Tracking Website Success
Metrics to watch in Google Analytics
by Colleen Malloy

It’s easy to track website performance to help you address problems and make your site a great destination for customers. Google Analytics helps you track everything from shopper demographics to what they search.

Sign up for a free Google Analytics account, and have one of your team members or your website provider add a snippet of code to your website’s back end. Once the code is in place, Google will start collecting data. You can use this data to see how your website is performing year-over-year, or to see how a big sale impacts your traffic. Following are four key metrics to watch.

Average Time on Page

As a general rule, an average time on a page of 30 seconds or less is bad, and anything more than 2 minutes is great. However, this depends heavily on what content you have on that page. If your visitors are spending a lot of time on a simple Contact Us form, that might indicate that the form is confusing or does not work. If they are not spending much time on pages with more content, such as blog posts or product descriptions, they might not be finding what they need, which should tip you off that the content needs to be updated.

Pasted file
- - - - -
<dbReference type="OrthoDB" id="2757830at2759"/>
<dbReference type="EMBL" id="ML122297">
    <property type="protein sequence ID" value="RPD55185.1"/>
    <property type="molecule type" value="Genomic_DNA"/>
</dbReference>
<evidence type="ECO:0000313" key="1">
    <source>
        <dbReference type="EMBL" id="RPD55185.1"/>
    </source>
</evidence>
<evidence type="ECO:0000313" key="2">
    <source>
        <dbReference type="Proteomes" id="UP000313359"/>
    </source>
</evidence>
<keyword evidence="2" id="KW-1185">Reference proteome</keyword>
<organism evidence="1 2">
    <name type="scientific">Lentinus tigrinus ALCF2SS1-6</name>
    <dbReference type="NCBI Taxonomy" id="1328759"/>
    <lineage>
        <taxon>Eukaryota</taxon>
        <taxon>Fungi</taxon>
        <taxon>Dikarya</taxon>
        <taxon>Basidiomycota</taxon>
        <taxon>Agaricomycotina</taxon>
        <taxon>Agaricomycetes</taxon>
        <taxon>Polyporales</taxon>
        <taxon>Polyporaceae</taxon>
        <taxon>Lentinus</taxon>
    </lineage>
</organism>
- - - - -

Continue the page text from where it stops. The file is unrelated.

Bounce Rate

Your bounce rate is the percentage of visitors who leave your website after visiting only one page. For example, if someone searches for a new Pride Mobility scooter, they will probably land directly on your page for that product. If they leave without visiting any other pages on your site, that counts as a bounce.

A healthy bounce rate ranges from 30 to 50 percent. Repairing corrupted data and confusing layouts on pages with higher bounce rates can encourage visitors to dig deeper into the content on your site.


Acquisitions allow you to see where your visitors are coming from. Google Analytics groups your website traffic into three main categories:

  • Direct: visitors who come directly to your website by typing your URL into their browser
  • Referral: visitors who come to your website by clicking a link on another website
  • Organic Search: visitors who find your website by clicking on an unpaid search engine listing

The program also breaks out email, social and other to fully encompass any possible source of your traffic.

In Google Analytics, you can dig deeper to learn what links they clicked to get to you or what they searched for. This information can be especially helpful if you are running pay-per-click ads on another website.


Looking at demographics in Google Analytics can help you learn if you are reaching your target audience.

If you are not reaching your target demographic, adjust your search engine optimization (SEO) strategy and your targeting for any online ads you may be running. Using keywords that relate specifically to your business and the people you want to reach will help bring in more relevant traffic. Keeping an eye on website metrics can help you gauge the health of your site and make any needed changes before problems arise, making your site a strong destination for shoppers.